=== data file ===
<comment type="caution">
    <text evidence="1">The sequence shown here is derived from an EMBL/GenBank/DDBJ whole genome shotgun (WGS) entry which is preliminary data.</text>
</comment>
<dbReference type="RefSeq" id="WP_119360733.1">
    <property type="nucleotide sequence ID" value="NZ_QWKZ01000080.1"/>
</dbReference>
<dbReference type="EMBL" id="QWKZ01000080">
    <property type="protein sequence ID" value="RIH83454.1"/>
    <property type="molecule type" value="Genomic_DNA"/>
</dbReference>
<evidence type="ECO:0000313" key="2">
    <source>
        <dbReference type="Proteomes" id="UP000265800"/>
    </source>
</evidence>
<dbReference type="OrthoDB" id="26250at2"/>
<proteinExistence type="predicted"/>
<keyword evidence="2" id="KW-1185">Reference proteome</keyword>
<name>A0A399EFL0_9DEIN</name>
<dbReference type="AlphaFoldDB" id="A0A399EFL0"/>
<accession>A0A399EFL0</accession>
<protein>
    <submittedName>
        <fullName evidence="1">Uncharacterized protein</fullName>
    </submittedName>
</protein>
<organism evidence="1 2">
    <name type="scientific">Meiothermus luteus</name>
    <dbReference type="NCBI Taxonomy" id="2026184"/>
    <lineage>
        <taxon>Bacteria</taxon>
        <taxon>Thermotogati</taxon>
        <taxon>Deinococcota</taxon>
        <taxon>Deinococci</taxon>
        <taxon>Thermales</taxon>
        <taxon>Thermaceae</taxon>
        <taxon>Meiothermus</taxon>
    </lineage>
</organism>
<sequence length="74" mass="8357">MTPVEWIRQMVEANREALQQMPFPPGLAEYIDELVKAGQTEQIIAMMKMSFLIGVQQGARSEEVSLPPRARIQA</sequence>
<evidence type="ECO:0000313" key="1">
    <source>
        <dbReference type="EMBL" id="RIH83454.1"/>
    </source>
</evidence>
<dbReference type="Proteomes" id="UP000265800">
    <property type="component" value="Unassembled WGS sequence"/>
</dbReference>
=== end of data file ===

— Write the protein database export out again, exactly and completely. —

<comment type="caution">
    <text evidence="1">The sequence shown here is derived from an EMBL/GenBank/DDBJ whole genome shotgun (WGS) entry which is preliminary data.</text>
</comment>
<dbReference type="RefSeq" id="WP_119360733.1">
    <property type="nucleotide sequence ID" value="NZ_QWKZ01000080.1"/>
</dbReference>
<dbReference type="EMBL" id="QWKZ01000080">
    <property type="protein sequence ID" value="RIH83454.1"/>
    <property type="molecule type" value="Genomic_DNA"/>
</dbReference>
<evidence type="ECO:0000313" key="2">
    <source>
        <dbReference type="Proteomes" id="UP000265800"/>
    </source>
</evidence>
<dbReference type="OrthoDB" id="26250at2"/>
<proteinExistence type="predicted"/>
<keyword evidence="2" id="KW-1185">Reference proteome</keyword>
<name>A0A399EFL0_9DEIN</name>
<dbReference type="AlphaFoldDB" id="A0A399EFL0"/>
<accession>A0A399EFL0</accession>
<protein>
    <submittedName>
        <fullName evidence="1">Uncharacterized protein</fullName>
    </submittedName>
</protein>
<organism evidence="1 2">
    <name type="scientific">Meiothermus luteus</name>
    <dbReference type="NCBI Taxonomy" id="2026184"/>
    <lineage>
        <taxon>Bacteria</taxon>
        <taxon>Thermotogati</taxon>
        <taxon>Deinococcota</taxon>
        <taxon>Deinococci</taxon>
        <taxon>Thermales</taxon>
        <taxon>Thermaceae</taxon>
        <taxon>Meiothermus</taxon>
    </lineage>
</organism>
<sequence length="74" mass="8357">MTPVEWIRQMVEANREALQQMPFPPGLAEYIDELVKAGQTEQIIAMMKMSFLIGVQQGARSEEVSLPPRARIQA</sequence>
<evidence type="ECO:0000313" key="1">
    <source>
        <dbReference type="EMBL" id="RIH83454.1"/>
    </source>
</evidence>
<dbReference type="Proteomes" id="UP000265800">
    <property type="component" value="Unassembled WGS sequence"/>
</dbReference>